So wonderful nursing moments with the Little Princess began at the hospital and it was not as smooth as I expected it to be. My tiny little girl had several crying-at-the-top-of-her-lungs episodes which for some reason was much more intense at night when everybody was sleeping! My husband, though very supportive, was not as well informed and fully determined as I was to exclusively breastfeed especially during the first few days of our baby girl. Remember when the Big Boy got almost dehydrated according to the doctor? Daddy J got traumatized with that experience so he prepared a small can of formula “just in case”, he said.

When the Little Princess’ incessant wailing began, hubby constantly asked me that she might be hungry despite me telling him that she was getting milk from me. I even showed him the tiny speck of milk I squeezed from my breasts just to prove him my point. But his heart went out to her crying little princess that he insisted we give her formula just to make sure she was “getting milk”. I was too tired and restless from my 10 hours of labor plus the pushing and all while delivering our baby plus the crying of my beautiful princess that couldn’t be pacified so, I gave in. 😦 We offered her formula but she wouldn’t drink. She was just playing with the bottle’s nipple. She preferred the real milk from her mommy! 😀 So we went back to breastfeeding. 🙂

When we arrived home, milk generously began flowing from my breasts. Milk issue solved! But there was another struggle I needed to hurdle: my Big Boy in his terrible twos who was so sticky to me was fighting for my attention over his baby sister. He would cry when I cradle the Little Princess to breastfeed. I remember one afternoon when I was putting them both to sleep, the Big Boy refused to lie down and preferred to play. But when his baby sister cried wanting to nurse and I went beside her, he pulled me and began crying even harder. much harder and louder! It was like a crying contest so imagine the chaos! 😀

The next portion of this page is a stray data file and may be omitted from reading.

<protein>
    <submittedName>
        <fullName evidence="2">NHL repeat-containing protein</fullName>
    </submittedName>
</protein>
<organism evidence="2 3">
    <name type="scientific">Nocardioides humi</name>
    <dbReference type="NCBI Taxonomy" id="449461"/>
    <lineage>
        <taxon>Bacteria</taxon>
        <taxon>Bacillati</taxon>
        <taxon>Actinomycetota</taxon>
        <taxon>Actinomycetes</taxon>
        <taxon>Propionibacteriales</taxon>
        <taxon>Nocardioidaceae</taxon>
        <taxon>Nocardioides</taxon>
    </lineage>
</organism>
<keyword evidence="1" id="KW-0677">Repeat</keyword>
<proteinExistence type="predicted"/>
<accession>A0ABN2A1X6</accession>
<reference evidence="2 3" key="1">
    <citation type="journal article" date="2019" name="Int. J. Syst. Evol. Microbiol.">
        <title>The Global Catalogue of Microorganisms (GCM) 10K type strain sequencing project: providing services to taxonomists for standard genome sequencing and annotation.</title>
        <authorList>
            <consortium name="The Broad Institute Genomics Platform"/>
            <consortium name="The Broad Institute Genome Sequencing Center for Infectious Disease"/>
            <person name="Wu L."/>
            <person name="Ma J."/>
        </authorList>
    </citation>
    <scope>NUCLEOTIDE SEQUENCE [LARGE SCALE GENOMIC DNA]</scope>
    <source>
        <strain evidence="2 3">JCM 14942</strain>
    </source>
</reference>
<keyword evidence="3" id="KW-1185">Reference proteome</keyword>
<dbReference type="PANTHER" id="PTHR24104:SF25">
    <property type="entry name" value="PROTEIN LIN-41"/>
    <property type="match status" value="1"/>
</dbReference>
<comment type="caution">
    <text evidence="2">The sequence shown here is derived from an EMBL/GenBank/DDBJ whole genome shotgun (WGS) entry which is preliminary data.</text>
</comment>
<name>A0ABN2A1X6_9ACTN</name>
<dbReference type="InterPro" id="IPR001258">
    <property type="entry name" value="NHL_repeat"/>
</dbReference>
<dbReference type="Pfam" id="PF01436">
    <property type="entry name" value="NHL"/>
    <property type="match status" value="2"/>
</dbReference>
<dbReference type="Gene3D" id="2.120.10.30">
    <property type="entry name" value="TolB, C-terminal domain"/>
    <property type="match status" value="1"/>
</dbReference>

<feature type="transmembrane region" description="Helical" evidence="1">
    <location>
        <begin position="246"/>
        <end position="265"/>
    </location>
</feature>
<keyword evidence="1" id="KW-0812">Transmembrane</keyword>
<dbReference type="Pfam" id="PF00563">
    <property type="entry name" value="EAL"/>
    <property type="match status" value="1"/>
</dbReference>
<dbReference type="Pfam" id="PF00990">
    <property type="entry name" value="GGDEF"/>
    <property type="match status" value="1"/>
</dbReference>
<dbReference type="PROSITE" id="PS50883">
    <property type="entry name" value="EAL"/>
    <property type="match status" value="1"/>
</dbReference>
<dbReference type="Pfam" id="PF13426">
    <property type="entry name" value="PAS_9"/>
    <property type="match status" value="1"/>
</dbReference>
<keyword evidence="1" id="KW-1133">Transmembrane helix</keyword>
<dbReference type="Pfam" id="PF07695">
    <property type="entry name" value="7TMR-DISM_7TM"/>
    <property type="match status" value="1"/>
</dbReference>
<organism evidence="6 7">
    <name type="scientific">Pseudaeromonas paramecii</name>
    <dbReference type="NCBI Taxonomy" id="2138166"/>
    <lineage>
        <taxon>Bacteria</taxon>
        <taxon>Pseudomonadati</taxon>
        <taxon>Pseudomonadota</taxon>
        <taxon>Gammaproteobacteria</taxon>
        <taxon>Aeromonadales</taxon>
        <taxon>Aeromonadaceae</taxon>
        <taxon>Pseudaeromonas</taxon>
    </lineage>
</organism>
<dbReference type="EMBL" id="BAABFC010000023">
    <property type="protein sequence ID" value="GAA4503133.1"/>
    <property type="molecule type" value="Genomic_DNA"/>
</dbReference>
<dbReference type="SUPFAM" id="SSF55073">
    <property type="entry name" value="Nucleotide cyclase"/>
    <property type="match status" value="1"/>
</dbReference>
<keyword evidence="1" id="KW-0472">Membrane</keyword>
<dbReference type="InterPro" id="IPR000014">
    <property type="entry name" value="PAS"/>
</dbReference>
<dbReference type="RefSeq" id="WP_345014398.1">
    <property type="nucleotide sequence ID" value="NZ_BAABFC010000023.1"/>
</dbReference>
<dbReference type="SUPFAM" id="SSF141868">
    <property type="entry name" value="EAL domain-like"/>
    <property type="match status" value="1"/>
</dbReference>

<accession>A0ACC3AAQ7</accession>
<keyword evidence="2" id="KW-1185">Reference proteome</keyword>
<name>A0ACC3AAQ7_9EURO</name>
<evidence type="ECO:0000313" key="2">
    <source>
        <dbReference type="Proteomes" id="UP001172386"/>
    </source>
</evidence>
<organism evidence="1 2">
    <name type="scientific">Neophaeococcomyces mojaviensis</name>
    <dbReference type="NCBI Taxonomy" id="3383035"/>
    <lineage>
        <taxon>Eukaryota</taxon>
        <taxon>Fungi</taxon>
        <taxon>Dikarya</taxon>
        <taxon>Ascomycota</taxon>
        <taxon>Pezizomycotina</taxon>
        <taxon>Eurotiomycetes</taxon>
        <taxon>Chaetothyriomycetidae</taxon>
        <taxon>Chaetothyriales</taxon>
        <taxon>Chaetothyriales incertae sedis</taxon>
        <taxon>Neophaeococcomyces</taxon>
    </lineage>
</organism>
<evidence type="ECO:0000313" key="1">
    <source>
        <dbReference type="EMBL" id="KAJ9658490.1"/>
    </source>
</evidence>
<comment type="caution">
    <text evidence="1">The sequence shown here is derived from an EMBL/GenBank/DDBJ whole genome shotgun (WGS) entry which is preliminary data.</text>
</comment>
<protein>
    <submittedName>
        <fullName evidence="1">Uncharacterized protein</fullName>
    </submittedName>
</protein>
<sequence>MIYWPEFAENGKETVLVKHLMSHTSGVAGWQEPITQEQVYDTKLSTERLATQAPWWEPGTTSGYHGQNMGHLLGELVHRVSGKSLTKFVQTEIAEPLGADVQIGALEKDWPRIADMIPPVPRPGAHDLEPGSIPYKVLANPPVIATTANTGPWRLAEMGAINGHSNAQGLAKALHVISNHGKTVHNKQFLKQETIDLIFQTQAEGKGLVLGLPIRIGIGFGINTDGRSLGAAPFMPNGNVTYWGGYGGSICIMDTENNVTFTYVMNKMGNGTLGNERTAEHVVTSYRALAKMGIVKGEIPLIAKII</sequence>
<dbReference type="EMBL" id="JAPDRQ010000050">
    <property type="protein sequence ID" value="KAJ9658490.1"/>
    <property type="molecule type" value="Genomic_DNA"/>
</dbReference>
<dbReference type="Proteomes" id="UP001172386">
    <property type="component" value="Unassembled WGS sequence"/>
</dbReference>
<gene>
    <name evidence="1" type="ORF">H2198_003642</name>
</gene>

For the Big Boy not to feel left out with the arrival our new baby and our seemingly endless breastfeeding sessions, Daddy J and I made sure we set special time with him alone. So we brought the Big Boy with us when we go grocery shopping or run some errands or we scheduled a “date” with him. I was able to pump some milk for the Little Princess’ consumption while we were away but hubby thought we could give a few ounces of formula so that it wouldn’t go to waste. I unwillingly yielded because of exhaustion due to sleep-deprivation and the challenge of dealing with a jealous toddler. Thank goodness I was awakened from my daze and decided to put an end to those few formula-feeding instances. I was able to store enough breastmilk for the Little Princess I instructed our yaya to give breastmilk only when we go out. Hence, the formula still ended up getting wasted. No, wait, we gave the still-almost-full can to my mother-in-law for her dog so it was not really a waste. 😀 Beginning her 3rd week, the Little Princess was already formula-free! 🙂 So technically, until now, she is around 99.5% purely breastfed. 😀

breastfeeding2

Still breastfeeding at 16 months. 🙂 Taking a break from walking around Enchanted Kingdom. 🙂

Looking back at how far we have gone with our breastfeeding, I felt a tinge of regret for allowing the Little Princess to get a taste of formula when I knew I could fully provide and sustain her with my milk. I was prepared and have set my eyes on the goal but I felt I “failed”. I could have trusted my breast more. However, I realized that was just “0.5%” of the total 18.5 months that I have been giving my baby girl the best milk and it’s a waste of time to wallow in misery because of that short lapse in our breastfeeding journey. What’s more important is that the Little Princess has been exclusively breastfeeding/drinking breastmilk (meaning no formula) for wonderful 18.5 months now (well, technically, 17.75 months. haha! 🙂 ).

My breastfeeding story with my 2 kids taught me these important lessons:

  1. Breastfeeding should begin at a mother’s heart. If the person who is the source of this wonderful gift does not have any willingness or motivation to breastfeed to begin with, what should we expect? A mother should have the motivation, determination and dedication to breastfeed in order for breastfeeding to succeed. If I did not take breastfeeding by heart, I wouldn’t be able to provide the best milk for the Big Boy for 8 months and the Little Princess until now.